Tuesday, 4 February 2014

the year in books 2014 - February

I am joining in once more with Laura over at "Circle of Pine Trees". Sharing my books and enjoying what everybody else is reading, too.

I only just finished my January read, Philip Roth's "A plot against America" today. It was a long read with small print and a story demanding my full attention. I thoroughly enjoyed this book and I am deeply touched by the story.

The story is haunting and disturbing and if it wasn't for the boy narrator (8 at the beginning of the book), I don't think I could have finished the book. The narrator is a fictional Philip Roth, who is weaving together child hood memories from a war time Newark with the fictional story.

It is a "what if" story. What if America had signed non-aggression treaties with Germany and Japan during World War II? What if America had not been a member of the Allied Forces?

Philip Roth describes an alternative history of the second World War in which president Roosevelt is defeated in the presidential election of 1940 by Charles Lindbergh, who is closely modelled on the real life Lindbergh, a member of the America First Committee, a non-interventionist pressure group against the American entry into World War II. He had ties to Nazi Germany and was a believer in eugenics and was suspected of being a Nazi sympathiser.

The story follows the lives of the Roth family during the Lindbergh presidency, at time during which anti-Semitism in America is on the rise and Jewish-American families like the Roths are experiencing increasing persecution. The Roth see themselves as American first I think but this is not how society defines them. The book is very political.

An aspect that I found particularly enjoyable is the small glints of normal boyhood in a normal family of the time. Philip candidly talks about his family relationships and the tensions that arise when very different individuals share a live. These small insights into normality lighten to sombre tone of the book somewhat.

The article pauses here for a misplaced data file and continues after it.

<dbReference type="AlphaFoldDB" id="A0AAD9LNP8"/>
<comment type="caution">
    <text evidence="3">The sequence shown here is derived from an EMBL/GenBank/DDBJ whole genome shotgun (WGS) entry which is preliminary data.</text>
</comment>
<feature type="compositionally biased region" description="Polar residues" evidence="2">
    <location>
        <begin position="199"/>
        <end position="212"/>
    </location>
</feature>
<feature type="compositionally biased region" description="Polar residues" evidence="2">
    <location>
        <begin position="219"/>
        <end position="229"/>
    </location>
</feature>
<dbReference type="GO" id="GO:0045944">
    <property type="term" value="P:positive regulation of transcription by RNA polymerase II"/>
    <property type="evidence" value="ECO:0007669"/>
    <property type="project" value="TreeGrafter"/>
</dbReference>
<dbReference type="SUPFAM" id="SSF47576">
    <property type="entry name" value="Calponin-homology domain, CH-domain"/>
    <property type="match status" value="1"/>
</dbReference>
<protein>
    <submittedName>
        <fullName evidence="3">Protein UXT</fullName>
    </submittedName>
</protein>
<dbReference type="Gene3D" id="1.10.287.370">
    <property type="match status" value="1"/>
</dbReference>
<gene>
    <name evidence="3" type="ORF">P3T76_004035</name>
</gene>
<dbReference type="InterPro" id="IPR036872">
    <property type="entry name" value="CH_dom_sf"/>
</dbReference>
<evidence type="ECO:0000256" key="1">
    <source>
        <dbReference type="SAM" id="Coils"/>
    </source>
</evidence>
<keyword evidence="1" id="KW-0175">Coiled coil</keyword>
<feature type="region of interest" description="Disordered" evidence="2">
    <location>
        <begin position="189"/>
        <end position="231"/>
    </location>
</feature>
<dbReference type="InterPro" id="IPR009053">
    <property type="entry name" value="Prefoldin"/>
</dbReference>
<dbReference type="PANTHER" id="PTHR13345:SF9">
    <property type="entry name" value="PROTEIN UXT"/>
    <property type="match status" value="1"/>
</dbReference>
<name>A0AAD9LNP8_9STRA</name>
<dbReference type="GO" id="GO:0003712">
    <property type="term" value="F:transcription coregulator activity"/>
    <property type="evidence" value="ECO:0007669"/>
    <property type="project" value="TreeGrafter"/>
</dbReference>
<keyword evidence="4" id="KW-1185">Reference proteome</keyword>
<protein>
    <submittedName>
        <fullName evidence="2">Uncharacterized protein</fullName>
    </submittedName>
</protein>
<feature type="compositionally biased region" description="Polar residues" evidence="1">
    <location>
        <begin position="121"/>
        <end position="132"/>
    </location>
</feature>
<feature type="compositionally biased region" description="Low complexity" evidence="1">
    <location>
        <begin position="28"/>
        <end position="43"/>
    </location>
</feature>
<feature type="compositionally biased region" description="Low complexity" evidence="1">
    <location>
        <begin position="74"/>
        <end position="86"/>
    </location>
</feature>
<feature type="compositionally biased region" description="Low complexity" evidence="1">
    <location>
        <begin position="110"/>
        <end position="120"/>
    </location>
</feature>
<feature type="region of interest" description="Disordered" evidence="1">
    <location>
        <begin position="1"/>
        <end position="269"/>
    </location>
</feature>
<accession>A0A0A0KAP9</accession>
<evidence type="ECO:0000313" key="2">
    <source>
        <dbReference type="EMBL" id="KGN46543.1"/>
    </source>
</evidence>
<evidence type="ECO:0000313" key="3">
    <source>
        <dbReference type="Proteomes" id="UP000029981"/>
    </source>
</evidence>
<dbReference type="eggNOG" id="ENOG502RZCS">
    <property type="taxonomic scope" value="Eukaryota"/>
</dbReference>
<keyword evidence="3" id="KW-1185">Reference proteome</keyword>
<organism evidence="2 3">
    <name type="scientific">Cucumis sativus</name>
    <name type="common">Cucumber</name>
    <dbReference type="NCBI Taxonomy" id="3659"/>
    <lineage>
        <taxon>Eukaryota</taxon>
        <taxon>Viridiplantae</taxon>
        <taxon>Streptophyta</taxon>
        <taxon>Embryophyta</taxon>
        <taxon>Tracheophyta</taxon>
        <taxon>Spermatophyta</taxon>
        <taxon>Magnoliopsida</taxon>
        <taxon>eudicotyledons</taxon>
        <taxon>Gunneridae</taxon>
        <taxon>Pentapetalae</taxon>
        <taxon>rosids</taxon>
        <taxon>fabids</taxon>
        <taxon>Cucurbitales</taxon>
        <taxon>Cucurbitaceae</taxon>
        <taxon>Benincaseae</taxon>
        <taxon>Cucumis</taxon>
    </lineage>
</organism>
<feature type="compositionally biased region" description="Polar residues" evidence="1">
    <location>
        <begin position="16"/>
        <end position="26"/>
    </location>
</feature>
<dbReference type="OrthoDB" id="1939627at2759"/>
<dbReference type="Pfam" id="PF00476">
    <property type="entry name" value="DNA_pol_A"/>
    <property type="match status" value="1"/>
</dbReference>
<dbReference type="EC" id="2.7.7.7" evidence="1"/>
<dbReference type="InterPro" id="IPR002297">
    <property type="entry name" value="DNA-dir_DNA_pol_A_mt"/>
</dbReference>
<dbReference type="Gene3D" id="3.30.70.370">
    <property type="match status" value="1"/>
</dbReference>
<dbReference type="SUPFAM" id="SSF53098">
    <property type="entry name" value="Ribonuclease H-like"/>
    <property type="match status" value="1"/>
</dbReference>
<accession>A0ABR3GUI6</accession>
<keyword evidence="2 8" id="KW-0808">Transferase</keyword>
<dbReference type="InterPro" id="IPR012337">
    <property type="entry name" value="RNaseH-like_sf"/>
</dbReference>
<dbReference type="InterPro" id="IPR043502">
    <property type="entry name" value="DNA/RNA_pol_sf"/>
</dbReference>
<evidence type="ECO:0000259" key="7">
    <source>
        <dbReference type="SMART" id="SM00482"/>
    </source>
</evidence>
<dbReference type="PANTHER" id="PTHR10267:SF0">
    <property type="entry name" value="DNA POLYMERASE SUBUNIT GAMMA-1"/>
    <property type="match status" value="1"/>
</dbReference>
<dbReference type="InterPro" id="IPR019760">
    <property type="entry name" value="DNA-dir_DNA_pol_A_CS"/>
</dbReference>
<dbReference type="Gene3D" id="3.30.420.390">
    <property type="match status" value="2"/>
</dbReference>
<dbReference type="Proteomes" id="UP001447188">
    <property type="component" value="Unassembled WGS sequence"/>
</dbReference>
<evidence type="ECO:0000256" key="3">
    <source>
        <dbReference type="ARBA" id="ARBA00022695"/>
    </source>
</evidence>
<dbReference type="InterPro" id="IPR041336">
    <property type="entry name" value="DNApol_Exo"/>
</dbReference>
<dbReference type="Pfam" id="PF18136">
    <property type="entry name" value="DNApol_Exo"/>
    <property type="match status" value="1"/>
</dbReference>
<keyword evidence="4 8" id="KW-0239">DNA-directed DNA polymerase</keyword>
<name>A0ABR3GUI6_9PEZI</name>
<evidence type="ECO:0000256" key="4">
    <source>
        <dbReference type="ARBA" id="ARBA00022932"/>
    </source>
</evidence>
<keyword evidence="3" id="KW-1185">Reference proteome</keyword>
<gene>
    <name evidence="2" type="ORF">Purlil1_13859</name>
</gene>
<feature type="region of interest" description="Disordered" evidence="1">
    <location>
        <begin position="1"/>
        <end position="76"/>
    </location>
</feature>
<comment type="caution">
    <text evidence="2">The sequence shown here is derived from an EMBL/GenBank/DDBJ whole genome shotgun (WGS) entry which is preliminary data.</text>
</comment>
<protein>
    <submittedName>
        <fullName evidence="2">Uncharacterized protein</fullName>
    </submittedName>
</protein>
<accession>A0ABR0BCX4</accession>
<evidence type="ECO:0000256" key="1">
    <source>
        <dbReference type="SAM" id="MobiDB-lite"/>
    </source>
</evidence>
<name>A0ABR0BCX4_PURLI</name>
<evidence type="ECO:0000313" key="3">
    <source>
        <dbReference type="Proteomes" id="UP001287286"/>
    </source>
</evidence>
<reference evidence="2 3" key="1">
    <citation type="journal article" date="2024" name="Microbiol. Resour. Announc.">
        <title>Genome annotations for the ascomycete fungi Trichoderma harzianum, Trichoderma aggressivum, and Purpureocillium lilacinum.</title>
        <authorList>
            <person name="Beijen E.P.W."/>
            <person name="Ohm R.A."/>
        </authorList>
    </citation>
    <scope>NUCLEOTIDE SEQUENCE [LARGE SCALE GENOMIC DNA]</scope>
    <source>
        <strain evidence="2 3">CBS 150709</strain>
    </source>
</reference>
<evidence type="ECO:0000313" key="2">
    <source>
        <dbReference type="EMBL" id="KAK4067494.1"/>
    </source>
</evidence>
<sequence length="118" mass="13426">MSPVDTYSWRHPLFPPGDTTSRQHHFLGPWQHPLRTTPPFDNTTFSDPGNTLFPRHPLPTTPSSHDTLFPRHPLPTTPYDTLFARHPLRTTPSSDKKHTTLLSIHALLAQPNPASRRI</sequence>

The writing is compelling in typical Roth fashion and there were many moments where I had to shake my head and remind myself that this story is largely fictional. I am glad it is!

I am afraid this is not a very critical review.... Have you read the book? Did you like it?

You can find more eloquent and more thorough reviews of the book here and here.

My February read is "No great mischief" by Alistair McLeod

I borrowed the picture from Amazon UK
It is a multigenerational story about Scottish emigrants in Canada.

I have not had a chance to read much else because I have been reading so many interesting blog posts about books I would love to read.... My Amazon wish list is getting longer by the day.
I am listening to "The book of Dave" by Will Self for my book group. I am only half way in and find it on the weird side. It took some getting used to but I think I have settled into a nice routine of listening to a chapter now and there. I struggle with the language the most. I had to google some of the expressions and found an explanation on the books Wikipedia page. A large part is written in "Mokni". This is apparently  an invented dialect of English that has its origins in Cockney and from the "hero" Dave's own peculiar vocabulary and it is sometimes reminisicent of text messaging language, too. I bet this book is going to split the book group into "hate" or "love".

Time to post this and start reading some of your suggestions over at the link-up! Cx


  1. Hi, thanks for the great review. I haven't read any Philip Roth but now I'm tempted. I do like a lot of contemporary American writers so not sure how I never got round to reading any of his work.

    1. You're welcome! I discovered Roth when reading a book ("The death of Eli Gold" by David Baddiel) in which he featured as a fictional friend of the dying author, Eli Gold. I have read Nemesis, which has a polio epidemic in Newark as a theme.

  2. I have not read either of these books but I appreciate your thoughts on them. I'm going to look for them both.

  3. I quite enjoyed A Plot Against America, probably more than I thought I would. I also made myself learn a bit more about that period of time as I wanted to properly understand the differences. I definitely remember the tiny print!

    1. I enjoyed it more than I thought I would, too. Reading about this period of time makes me anxious and worried about how easily history can take a wrong turn and I often avoid films/books about this period.

  4. Oh, I read No Great Mischief a few years ago, when we were in Canada. I really enjoyed it. Loving your knitting, too :) x